Mollusks (or Molluscs) can be pretty interesting creatures that often get overlooked when you’re talking about the usual types – like mammals, reptiles, and birds. However, they have some pretty interesting facts about themselves and they’re fairly easily discernible from the rest once you start knowing what you’re looking for. We’ll talk you through the ways to know what defines a mollusk, as well as a list of some of the most common ones.
What Is a Mollusk?
A mollusk is a soft-bodied invertebrate, which is usually always entirely or partially enclosed in a calcium carbonate shell secreted by the mantle in the rear of the body. There are over 100,000 known mollusk species in the world, making it one of the most diverse types of animal alive today. There are also a variety of different groups that separate some mollusk based on their physical characteristics.
Mollusks have managed to adapt to just about every biome and habitat in the world. The only one they haven’t managed to conquer is air.
It is difficult to define a mollusk due to the diversity of the groups involved – squids, clams, and snails are all mollusks, and yet they all look incredibly different.
Most species of mollusks thrive in marine habitats, ranging anywhere from shallow waters to the deeper blue.
There are 8 specific subtypes of mollusk that help to narrow down the descriptive elements of each. These are caudofoveates, solanogastres, chitons, monoplacophorans, tusk shells, bivalves, gastropods, and cephalopods.
List of Mollusks
Names of Molluscs
- Freshwater Limpets
- Giant Squid
- Sea Slugs
- Sea Snails
- Tusk shells
Common Mollusks | Facts & Pictures
Snails are land mollusks that move around with one singular “foot” that slides across the floor, leaving a rather potent trail of slime behind them that is poisonous to predators. Their shells are easily distinguishable and they will retreat into them at the first sign of danger, stopping most predatory birds or creatures from being able to get the snail from inside it.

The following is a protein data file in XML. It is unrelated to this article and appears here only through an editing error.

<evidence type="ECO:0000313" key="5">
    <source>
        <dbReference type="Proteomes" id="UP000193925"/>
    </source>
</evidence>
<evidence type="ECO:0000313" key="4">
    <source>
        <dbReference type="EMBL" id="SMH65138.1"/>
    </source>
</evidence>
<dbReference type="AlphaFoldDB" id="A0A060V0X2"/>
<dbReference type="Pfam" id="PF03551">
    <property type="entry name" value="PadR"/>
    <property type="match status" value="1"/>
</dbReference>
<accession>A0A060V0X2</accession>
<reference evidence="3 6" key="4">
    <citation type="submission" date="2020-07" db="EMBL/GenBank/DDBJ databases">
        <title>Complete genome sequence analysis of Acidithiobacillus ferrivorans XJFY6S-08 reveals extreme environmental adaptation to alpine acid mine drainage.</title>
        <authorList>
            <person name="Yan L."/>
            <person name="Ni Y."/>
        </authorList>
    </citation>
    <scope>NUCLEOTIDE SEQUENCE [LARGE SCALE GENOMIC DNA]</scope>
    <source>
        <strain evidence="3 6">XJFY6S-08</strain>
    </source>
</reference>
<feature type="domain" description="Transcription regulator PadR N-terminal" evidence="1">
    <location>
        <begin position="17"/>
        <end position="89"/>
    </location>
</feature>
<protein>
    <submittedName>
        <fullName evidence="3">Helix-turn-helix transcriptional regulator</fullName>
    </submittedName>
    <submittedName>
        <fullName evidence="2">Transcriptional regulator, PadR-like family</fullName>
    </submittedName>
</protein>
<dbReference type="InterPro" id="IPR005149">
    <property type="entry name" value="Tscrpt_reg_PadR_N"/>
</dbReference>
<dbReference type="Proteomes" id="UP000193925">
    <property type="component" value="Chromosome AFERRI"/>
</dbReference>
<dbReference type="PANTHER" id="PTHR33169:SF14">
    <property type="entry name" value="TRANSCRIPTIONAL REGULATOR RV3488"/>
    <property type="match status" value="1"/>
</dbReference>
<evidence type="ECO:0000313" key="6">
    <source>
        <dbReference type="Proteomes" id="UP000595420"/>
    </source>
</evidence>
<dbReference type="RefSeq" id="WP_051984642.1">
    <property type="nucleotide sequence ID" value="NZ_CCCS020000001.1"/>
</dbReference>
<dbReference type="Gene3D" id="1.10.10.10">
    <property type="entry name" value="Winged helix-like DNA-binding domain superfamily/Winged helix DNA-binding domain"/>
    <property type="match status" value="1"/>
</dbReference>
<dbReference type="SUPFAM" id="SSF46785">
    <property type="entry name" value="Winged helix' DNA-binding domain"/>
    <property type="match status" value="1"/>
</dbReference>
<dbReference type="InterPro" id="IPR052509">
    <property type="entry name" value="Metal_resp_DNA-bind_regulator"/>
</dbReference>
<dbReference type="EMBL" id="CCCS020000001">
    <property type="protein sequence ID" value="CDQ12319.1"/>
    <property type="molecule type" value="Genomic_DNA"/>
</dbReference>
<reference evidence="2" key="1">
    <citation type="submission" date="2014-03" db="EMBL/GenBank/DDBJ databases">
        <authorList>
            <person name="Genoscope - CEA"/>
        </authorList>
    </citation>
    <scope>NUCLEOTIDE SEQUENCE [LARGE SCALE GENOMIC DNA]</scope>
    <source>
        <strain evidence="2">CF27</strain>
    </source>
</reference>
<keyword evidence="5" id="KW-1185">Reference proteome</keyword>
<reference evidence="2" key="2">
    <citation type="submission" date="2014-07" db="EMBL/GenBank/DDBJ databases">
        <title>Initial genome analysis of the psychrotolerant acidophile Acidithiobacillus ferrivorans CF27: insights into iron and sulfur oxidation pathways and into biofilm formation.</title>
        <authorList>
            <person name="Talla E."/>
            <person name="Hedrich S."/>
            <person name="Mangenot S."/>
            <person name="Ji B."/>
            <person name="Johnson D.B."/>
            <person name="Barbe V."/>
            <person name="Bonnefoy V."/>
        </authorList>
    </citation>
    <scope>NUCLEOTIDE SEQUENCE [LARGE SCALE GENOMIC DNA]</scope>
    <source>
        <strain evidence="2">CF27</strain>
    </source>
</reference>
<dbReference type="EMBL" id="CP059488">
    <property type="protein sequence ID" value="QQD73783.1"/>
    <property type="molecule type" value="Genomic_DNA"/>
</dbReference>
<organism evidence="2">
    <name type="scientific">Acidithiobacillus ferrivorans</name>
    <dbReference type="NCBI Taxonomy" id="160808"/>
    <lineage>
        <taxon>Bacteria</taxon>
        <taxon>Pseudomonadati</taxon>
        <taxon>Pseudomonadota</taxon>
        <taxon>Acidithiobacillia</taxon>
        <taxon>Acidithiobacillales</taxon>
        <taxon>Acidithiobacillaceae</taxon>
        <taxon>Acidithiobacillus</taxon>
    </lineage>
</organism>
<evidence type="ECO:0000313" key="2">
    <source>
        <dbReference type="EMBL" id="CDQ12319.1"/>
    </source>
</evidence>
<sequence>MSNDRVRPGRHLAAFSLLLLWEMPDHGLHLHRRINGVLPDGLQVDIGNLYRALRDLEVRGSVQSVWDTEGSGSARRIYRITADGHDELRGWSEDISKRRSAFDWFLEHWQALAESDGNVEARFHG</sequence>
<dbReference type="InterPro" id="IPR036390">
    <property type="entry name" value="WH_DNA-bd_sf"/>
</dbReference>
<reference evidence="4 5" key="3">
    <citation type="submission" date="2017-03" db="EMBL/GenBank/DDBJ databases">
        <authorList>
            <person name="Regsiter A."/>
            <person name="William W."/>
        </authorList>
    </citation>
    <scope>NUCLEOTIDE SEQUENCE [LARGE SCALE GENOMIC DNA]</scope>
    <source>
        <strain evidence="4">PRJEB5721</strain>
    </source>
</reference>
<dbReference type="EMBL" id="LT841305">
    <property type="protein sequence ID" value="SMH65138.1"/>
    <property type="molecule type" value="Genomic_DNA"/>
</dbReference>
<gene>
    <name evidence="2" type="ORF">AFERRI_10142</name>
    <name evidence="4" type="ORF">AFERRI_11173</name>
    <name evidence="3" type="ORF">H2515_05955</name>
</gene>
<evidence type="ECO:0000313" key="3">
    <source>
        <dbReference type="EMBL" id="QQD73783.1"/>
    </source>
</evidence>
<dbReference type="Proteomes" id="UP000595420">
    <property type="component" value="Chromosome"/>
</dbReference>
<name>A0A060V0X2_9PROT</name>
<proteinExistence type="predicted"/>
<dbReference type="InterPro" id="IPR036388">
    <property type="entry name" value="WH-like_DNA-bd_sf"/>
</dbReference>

They are also known to be inactive for lengthy periods of time in hotter climates. They tend only to come out in rain or damp weather and they only ever travel for purposes of breeding.
On the flip side of snails, slugs are only active when temperatures are warmer than 5C. They keep themselves tucked away deep under the soil in colder weather as they are not equipped to survive long in it. They do not have a shell on their back. Every slug also has both male and female reproductive organs, but they have to find a mate to actually produce offspring.
Oysters feed by filtering water through their gills, which in turn brings plankton in for them to eat. They are entirely covered in a hard outer shell and can filter up to 1.3 gallons of water per hour. Oysters are also one of the most common forms of mollusks that humans enjoy eating and have been taken as a form of culinary excellence since prehistoric times.
A clam is another marine mollusk that is capable of closing its shell around itself with a vice-like grip (not even a strongman is capable of opening them without effort). The clam has no head, arms, or teeth and feeds on plankton much like oysters by filtering the water into their bodies.
These molluscs don’t have a protective outer shell like most of the other ones on the list. They are however more predatory by nature and generally don’t found themselves being hunted as much as some of the smaller members of their family. A squid will shoot out its long tentacles to capture prey, but otherwise, they are left completely hidden. They also have large, bulbous eyes, unlike most other mollusks on the list.
Octopi are known to be some of the most intelligent creatures in the world. They have eight arms and a bubbly head that makes them easily distinguishable from the rest of the marine life in the ocean. An octopus will have three hearts and blue blood and also squirt ink as a deterrent for predators. It’s a very useful tool to help them escape.
Molluscs | Picture